The government will use a review of the purpose, structure, and objectives of Australia’s migration system to set the parameters for more substantive policy change over the longer term. This is critical if Australia is to have a coherent, globally competitive, and sustainable migration system. Australia’s current temporary skilled migration system has undergone more than 40 reviews and policy changes over the past 25 years, leaving a system that is far from reliable or coherent. 

In addition to bringing coherence, the review will need to grapple with how to bring about much needed modernisation of the migration system to keep pace with rapid change in technology and the labour market. This starts with a system that is focused on skills rather than occupational definitions that are far too constraining and cumbersome to update against rapidly evolving skills demand in a contemporary labour market. In line with Committee for Economic Development of Australia’s (CEDA) report, “A good match: Optimising Australia’s permanent skilled migration,” Australia would benefit from a government-regulated online skills-matching platform where pre-vetted prospective migrants and employers can interact to determine skills and job matches. This represents an agile and enduring long-term solution.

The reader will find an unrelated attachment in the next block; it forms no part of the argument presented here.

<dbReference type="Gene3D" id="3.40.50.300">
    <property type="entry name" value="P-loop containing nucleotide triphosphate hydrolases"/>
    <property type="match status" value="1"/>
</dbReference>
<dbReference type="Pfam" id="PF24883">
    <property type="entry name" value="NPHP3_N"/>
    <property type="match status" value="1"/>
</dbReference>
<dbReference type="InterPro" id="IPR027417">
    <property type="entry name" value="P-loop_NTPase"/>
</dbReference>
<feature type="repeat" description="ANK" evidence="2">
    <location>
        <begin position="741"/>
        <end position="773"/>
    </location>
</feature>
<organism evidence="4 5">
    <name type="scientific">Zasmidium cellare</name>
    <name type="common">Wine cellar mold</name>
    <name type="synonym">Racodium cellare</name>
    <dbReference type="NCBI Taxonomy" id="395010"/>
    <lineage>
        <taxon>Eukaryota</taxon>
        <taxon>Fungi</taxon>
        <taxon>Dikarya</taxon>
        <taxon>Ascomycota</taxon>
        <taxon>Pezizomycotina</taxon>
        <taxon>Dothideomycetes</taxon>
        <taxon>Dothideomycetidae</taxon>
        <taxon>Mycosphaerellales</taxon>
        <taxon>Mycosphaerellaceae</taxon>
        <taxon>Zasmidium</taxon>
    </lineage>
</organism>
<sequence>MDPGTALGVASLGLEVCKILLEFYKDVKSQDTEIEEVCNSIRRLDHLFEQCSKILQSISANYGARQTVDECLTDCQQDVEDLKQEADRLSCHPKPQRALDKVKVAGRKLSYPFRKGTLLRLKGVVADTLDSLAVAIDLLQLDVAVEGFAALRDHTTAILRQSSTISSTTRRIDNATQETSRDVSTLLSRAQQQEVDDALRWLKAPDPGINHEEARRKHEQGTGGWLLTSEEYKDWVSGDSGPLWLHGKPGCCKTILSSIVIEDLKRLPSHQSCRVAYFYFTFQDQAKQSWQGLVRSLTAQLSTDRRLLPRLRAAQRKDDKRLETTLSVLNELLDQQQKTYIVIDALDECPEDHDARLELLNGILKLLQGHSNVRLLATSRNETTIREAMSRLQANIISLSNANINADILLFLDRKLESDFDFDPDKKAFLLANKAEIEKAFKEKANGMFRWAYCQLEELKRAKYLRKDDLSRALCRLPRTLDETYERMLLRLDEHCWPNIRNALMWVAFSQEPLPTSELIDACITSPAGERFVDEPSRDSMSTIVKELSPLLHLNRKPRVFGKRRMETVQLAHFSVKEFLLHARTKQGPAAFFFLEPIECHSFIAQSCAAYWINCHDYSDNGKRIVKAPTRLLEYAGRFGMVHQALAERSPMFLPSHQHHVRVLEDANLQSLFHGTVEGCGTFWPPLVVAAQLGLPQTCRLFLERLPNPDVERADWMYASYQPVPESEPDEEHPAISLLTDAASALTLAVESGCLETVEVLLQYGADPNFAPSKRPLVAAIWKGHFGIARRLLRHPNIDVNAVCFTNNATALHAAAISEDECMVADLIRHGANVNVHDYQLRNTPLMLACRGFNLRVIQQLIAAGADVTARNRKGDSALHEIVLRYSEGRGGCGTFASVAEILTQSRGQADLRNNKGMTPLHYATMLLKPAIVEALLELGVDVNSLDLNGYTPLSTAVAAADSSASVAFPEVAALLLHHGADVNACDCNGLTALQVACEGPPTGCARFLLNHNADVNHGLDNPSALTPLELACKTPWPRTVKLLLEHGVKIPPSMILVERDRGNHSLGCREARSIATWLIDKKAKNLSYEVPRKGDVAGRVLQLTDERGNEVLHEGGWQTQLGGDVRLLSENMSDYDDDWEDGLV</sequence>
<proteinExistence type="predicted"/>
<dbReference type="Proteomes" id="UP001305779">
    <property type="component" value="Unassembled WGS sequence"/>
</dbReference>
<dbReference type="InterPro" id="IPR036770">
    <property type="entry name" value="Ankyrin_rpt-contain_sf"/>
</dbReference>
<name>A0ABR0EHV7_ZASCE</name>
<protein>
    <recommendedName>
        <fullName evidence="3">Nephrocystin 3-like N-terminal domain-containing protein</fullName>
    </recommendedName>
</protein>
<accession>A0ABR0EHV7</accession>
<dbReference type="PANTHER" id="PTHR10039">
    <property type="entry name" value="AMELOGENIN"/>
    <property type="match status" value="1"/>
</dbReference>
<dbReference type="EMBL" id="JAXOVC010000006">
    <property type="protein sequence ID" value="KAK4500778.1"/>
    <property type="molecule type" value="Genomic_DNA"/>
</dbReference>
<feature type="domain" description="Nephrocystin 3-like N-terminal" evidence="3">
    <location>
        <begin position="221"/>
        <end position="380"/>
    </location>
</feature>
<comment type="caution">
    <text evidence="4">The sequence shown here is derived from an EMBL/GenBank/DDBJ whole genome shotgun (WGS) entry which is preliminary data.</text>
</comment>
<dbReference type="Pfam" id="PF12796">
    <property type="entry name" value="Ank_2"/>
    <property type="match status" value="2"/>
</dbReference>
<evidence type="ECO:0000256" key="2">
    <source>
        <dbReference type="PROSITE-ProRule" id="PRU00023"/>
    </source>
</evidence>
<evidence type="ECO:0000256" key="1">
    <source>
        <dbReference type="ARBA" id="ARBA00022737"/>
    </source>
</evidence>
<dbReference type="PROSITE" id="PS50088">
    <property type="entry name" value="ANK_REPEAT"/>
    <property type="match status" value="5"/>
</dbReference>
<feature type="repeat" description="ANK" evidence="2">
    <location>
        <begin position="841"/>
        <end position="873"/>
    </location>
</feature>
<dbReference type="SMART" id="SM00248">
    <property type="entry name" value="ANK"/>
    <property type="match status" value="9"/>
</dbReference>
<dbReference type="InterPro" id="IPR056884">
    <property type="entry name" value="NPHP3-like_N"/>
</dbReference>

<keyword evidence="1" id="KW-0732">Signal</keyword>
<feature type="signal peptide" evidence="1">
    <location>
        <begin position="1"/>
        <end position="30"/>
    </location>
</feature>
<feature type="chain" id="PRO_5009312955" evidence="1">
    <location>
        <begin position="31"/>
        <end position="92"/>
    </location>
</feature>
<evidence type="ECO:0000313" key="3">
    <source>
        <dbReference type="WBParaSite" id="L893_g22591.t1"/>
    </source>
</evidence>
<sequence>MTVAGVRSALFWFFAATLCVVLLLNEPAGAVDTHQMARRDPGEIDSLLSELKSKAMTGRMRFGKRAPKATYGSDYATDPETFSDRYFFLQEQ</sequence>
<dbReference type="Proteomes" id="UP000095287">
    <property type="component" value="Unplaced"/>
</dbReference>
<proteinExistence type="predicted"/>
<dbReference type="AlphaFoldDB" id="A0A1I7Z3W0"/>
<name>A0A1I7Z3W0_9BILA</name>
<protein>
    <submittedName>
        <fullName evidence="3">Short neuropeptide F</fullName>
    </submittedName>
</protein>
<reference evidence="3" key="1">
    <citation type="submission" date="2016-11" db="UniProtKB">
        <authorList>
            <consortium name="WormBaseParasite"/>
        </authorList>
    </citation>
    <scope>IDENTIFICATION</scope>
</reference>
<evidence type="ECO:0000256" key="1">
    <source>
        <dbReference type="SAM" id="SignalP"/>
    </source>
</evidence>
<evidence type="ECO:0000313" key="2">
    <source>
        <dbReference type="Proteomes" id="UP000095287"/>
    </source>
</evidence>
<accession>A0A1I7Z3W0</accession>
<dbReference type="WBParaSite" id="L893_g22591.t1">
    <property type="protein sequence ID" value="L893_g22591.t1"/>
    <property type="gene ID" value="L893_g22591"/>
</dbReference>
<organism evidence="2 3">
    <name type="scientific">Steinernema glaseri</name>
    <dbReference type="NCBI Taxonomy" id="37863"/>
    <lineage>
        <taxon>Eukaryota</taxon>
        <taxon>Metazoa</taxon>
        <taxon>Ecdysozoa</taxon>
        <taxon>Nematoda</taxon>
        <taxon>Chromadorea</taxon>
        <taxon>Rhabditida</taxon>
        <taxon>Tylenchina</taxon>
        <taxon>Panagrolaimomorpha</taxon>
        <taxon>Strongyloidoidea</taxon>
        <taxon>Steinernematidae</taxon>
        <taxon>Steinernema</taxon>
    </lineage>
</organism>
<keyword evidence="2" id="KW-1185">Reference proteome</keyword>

This approach could be supported by an appropriate wage threshold or wage monitoring mechanism and trialled within the permanent skilled migration system before being expanded over time. The platform would have the added benefit of providing government with real-time information on emerging skills needs in the economy. Current skills shortages have already seen state governments such as Western Australia move in this direction with their Skilled Migrant Employment Register to support employers and skilled migrants to connect with each other.